15. Just to demonstrate what SCUMM was capable of without any changes to the engine - here's the simplest of LogicDeLuxe's scripts - the one from the alley - reconstructed by me for a glimpse into Actual SCUMM™ Syntax (variable names and script name are obviously lost on compilation, so those are my inventions). I hope Logic will forgive me for giving his secrets away LucasArts/Disney may not for giving away a bit of theirs. script distance-based-lighting min-intensity, max-intensity, multiplier, target-x, target-actor { do { distance = ((actor-x target-actor) - target-x) value = distance * multiplier if (value < min-intensity) { value = min-intensity } if (value > max-intensity) { value = max-intensity } palette intensity value in-slot 208 to 255 break-here } } The lookout scene is made in a similar way - although that one is written to specifically target Guybrush - and reused in the circus and this alley - while this one is more general (hence target-actor), because in this case it's actually targeting Fester Shinetop (i.e., it's called like start-script bak distance-based-lighting 192 255 -1 376 fester ) Lots of this kind of stuff is possible with SCUMM, although it's rare to see a fan actually do it so cleverly and subtly. As other examples, the dialogue system that appeared first in Indy 3 was pretty much written in SCUMM, making use of its capability to define the verbs in script - in other words, dialogue choices were just verbs. Little was added to the engine to actually support it, other than a way to save the default verb setup and restore it when the dialogue was done. elTee also told me something I've never noticed - that the brightness of dark rooms in Fate of Atlantis is slowly increased, as Indy's eyes adjust to it. Also handled by SCUMM, not hardcoded into the engine itself.
    7 points
  16. Working with a rip of the map from the Geographicus site, I've come up with this approximation to the coloring of the map seen on the box and manual.
    6 points
  17. Hey all, I thought it could be fun to post and maybe receive requests for images generated by the amazing Dall-E AI. Here's an example of what it created with a Grim Fandango screenshot from the Land of the Living: This set what instead generated from the input string "An oil painting of a mad scientist, his nurse wife, their disturbed son and the two tentacle family pets: And last but not least some odd-looking variations on Guybrush and Elaine: Hope it is acceptable to open such a thread here, personally I'm so excited about this stuff, feel free to request something LucasArts related if curious about it
    6 points
  18. Has anyone posted this wonderful new interview yet? I love the detailed answers Grossman is giving to the questions. One of my favorite Ron quotes: tbc I never want the series to end so forward thinking design that will leave room for more story and an expanded pool of new creators contributing is something I definitely appreciate. All together I found this interview to be of better quality than other recent efforts and worth the short read. Still no new images but one day we will get that I imagine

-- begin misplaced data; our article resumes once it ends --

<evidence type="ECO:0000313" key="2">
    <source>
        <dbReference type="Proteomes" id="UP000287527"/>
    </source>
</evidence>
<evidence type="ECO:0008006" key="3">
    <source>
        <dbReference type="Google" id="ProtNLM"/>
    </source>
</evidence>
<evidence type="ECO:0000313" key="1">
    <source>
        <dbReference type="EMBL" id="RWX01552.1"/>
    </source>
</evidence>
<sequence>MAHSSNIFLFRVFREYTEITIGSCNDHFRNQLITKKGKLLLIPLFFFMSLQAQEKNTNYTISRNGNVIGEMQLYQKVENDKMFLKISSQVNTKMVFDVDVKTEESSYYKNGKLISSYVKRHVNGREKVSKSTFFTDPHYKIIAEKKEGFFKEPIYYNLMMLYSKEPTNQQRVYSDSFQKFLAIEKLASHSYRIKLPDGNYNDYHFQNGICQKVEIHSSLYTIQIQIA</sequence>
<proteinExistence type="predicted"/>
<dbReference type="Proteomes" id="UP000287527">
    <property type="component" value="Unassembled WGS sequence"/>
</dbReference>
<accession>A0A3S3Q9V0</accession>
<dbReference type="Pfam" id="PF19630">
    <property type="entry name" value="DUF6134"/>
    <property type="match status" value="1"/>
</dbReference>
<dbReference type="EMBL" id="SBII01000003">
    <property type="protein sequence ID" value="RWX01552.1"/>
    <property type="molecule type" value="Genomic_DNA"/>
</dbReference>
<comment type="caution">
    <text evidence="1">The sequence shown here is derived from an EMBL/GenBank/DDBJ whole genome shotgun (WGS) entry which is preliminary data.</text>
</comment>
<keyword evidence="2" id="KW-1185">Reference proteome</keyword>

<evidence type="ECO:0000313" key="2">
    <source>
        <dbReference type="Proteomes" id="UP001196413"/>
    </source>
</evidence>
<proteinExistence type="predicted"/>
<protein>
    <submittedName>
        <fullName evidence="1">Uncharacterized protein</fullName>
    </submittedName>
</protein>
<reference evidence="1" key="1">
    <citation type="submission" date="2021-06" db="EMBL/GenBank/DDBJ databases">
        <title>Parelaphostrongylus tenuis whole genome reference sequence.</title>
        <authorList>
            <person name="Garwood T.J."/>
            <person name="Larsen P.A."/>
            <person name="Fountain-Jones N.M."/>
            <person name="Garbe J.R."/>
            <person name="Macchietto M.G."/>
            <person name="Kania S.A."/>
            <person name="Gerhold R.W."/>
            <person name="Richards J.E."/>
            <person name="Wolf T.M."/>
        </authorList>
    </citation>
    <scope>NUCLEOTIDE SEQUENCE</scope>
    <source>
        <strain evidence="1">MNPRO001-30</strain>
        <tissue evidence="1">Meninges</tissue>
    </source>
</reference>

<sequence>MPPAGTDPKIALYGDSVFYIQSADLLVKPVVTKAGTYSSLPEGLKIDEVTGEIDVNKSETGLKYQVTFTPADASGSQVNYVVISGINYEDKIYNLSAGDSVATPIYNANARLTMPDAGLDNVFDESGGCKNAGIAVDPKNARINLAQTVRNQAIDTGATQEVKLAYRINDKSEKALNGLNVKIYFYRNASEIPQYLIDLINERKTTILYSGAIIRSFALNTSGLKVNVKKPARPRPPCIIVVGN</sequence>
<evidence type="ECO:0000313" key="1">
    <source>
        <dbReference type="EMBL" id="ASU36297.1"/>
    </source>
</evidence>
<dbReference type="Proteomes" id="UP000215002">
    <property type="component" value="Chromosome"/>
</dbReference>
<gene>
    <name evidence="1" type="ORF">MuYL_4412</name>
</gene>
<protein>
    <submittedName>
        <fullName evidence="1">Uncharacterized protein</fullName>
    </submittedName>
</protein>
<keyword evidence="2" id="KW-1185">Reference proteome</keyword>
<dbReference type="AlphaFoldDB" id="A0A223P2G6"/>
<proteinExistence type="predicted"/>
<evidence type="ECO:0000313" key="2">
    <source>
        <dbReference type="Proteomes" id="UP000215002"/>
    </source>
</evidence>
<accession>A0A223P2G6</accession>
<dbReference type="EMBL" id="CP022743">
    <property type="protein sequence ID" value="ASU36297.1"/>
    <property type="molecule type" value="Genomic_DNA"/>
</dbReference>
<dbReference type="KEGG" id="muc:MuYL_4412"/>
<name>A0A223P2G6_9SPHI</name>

6 points
  19. So I mentioned before that I really wished we could play MI2 with original gfx and remastered music, basically lamenting that it wasn't feasible with the Ultimate Talkie and that I couldn't mess around with the SE's wavebanks in a way that it would work in Classic mode....welll, scratch that, cause I've cracked it! Basically, for those not in the know, the SEs pull music from wavebanks, which are essentially a data structure that stores .wav files and uses a respective cue file to make the music play in game. Both classic mode and SE mode have one (MusicNew.xwb/CuesNew.xsb and MusicOriginal.xwb/CuesOriginal.xsb). I thought that initially you just needed to swap the names around of each file, but that resulted in a totally silent game...boohoo me. I discovered, thanks to Benny's brilliant template for the program responsible for creating wavebanks (XACT), that you could rip the SE music from the game (using Benny's MI Explorer), create a new wavebank, then put the SE music in the ordering that the MusicOriginal.xwb file uses, and with the correct compression and other settings, save a new MusicOriginal.xwb that would overrite the one in the SE and trick it into playing SE music in both modes. Voila! Remastered music over classic graphics. Now in case this has all given you as much of a headache as it has me, I don't mind sharing this new file I've created for those who are curious and don't want to do all this messing. I won't post anything yet in case there are some legal issues with doing so (though I don't believe there is, considering this is pretty much exactly how the CURSED soundtrack of MI1 was put into the SE of that game and you still need to own a copy of the entire MI2:SE for this to work, I'm merely supplying one file) .
    6 points
  20. Ha!, you know I like a challenge, <goes and gets IFOA box & engage googlefu> ...and <15mins later yeah think I've found the Indy Map. I'd says it's "The Coasts and Islands of the Aegean Sea" by Cartographer William Hughes c1867. Engraved by G.E Sherman From the Book "An Atlas of Classical Geography constructed by William Hughes and edited by George Long" Links Previously Sold Item, but not bad scan and one on abebooks by the looks here
    6 points
  21. Clearly, they're bringing a Telltale character back.
    6 points